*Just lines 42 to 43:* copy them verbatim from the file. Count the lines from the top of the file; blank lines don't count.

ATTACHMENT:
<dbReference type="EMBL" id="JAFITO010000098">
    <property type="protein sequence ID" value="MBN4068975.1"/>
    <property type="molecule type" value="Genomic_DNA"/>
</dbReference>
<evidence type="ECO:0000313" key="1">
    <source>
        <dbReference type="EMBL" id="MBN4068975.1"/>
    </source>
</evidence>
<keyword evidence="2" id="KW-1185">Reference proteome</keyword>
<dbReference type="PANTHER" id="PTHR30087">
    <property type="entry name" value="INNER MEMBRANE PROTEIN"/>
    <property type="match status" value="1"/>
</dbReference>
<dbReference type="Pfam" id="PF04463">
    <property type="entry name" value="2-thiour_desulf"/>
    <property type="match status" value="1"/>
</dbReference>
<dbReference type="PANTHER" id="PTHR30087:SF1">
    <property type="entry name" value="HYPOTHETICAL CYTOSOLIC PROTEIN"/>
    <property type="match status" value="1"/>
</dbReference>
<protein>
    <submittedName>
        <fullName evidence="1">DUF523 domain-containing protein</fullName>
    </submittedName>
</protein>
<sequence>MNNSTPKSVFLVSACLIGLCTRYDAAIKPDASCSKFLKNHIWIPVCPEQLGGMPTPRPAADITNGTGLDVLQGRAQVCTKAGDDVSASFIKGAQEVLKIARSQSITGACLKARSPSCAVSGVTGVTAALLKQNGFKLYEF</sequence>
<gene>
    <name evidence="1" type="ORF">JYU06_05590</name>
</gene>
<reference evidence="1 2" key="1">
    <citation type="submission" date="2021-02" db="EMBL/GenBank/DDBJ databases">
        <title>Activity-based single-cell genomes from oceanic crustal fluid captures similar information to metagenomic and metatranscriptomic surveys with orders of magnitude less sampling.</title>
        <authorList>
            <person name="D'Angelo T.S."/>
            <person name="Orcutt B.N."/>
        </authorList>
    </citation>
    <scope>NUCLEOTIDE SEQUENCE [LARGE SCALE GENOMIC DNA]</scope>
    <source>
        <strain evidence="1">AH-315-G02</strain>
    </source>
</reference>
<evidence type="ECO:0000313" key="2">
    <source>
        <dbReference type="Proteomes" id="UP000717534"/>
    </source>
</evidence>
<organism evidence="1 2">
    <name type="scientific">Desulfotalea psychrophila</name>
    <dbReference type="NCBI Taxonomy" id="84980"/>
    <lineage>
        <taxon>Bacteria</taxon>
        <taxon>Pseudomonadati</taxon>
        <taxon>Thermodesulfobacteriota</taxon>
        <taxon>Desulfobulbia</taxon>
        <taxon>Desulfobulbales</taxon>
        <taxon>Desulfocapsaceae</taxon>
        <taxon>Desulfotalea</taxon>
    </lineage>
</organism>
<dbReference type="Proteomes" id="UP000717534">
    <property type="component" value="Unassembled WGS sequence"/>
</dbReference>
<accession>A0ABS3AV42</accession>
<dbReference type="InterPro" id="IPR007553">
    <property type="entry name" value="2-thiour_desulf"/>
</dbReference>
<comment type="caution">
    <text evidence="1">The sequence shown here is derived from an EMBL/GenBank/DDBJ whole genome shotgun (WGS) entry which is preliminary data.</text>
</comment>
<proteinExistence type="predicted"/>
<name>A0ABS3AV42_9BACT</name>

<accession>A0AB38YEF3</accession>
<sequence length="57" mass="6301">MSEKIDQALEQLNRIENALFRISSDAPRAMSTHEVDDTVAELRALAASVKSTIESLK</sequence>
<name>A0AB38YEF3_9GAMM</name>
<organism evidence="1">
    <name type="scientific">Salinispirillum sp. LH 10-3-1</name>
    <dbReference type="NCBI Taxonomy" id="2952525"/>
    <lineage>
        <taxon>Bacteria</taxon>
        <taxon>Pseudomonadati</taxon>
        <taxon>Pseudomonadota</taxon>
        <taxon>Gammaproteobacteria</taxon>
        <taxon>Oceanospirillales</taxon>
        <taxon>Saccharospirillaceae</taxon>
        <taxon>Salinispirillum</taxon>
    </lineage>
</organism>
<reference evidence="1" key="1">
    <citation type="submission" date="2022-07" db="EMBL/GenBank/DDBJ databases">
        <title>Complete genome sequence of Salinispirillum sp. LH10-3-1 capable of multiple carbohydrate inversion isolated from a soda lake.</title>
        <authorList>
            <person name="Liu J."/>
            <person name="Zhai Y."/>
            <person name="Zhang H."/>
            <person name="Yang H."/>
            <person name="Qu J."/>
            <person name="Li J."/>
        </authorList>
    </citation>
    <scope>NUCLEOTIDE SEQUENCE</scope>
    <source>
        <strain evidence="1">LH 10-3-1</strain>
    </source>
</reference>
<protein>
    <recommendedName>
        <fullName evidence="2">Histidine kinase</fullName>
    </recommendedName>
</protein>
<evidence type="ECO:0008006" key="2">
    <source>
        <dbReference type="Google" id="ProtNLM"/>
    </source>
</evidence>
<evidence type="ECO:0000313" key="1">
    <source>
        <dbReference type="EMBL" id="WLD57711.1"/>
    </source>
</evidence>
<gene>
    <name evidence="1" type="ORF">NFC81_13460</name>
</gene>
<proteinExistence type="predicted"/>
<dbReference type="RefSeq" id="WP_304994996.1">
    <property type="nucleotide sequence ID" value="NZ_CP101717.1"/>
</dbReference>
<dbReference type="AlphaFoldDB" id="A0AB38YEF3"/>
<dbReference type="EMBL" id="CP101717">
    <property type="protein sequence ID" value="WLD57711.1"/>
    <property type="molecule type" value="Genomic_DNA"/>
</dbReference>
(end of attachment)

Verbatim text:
        <strain evidence="1">AH-315-G02</strain>
    </source>